Android update week continues, as Facebook followed updates of the Android applications for its WhatsApp cross-platform messaging service and its Instagram photo- and video-sharing network with a new version of its flagship app. The new features mostly involve photos.
Facebook’s latest attempt at serving its users with relevant content in their News Feeds involves posts where pages have tagged other pages.
Facebook is beginning to roll out language-specific names for users, allowing their names to be displayed in the native languages of a select few countries.
The use of facial-recognition technology is a contentious one, both on Facebook and overall, and the social network is one of several companies that will assist the Department of Commerce in crafting a voluntary code for its use.
Facebook privacy and security remains a hot-button issue, and The Best Computer Science Schools put together an infographic consolidating statistics, do’s and don’ts, things to avoid, and other suggestions.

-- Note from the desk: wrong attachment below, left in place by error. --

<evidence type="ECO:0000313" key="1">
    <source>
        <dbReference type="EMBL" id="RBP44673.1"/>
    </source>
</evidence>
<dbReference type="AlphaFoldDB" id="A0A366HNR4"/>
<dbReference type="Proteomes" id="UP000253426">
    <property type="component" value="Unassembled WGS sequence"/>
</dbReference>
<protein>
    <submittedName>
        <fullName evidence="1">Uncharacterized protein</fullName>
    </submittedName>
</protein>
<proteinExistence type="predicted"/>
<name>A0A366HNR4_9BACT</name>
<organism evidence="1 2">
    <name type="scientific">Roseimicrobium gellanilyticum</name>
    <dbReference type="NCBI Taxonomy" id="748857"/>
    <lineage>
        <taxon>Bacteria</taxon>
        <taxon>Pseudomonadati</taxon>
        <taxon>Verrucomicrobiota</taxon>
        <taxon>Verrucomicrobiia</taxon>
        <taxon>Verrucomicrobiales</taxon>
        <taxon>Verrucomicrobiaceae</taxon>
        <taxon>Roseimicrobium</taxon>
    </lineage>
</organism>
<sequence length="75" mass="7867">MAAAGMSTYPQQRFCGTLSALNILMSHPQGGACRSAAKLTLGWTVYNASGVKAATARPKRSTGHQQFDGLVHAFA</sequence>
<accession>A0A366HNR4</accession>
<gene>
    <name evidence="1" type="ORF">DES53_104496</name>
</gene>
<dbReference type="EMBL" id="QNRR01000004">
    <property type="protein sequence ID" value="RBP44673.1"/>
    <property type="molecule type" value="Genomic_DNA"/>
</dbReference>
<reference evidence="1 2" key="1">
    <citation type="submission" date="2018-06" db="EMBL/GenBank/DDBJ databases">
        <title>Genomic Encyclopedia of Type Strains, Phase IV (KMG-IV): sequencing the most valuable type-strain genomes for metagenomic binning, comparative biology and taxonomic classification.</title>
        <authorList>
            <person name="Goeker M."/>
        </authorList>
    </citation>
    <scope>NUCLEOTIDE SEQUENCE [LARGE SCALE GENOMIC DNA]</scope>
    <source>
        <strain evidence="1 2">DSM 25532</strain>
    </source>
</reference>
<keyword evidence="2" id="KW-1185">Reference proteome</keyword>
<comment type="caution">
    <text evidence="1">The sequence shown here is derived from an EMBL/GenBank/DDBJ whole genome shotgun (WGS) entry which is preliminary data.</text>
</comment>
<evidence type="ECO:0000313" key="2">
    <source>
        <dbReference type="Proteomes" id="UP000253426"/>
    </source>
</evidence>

The percentage of college admissions officers who have visited applicants’ profiles on Facebook and other social networks reached an all-time high of 31 percent, according to a recent study by Kaplan Test Prep, but applicants are wising up, as 30 percent of admissions officers reported findings that negatively impacted their chances, down from 35 percent in 2012.
Facebook continues to encourage its users to tag photos, as MarketSnare Director of Visibility and Social Media Kevin Mullett shared the screen shot to the left with sister blog Inside Facebook, of a module with the headline, “Now It’s Easier to Tag Photos.”
The Internet offers a ton of distractions for you when you’re trying to work, but Facebook might be the site you find yourself surprised to be on the most. There’s something addicting about being completely up-to-date on everything your friends are doing, but sometimes it can really hurt your productivity. Good thing there are a number of ways to change your settings in order to keep Facebook from distracting you too much. Cut down on notifications, chat windows, and spammy inbox messages so you can get back to work.
When people quit Facebook, what are the reasons behind it? The University of Vienna analyzed the answers of more than 600 people who had pulled the plug on the social network, and privacy concerns were the most cited reason, by far.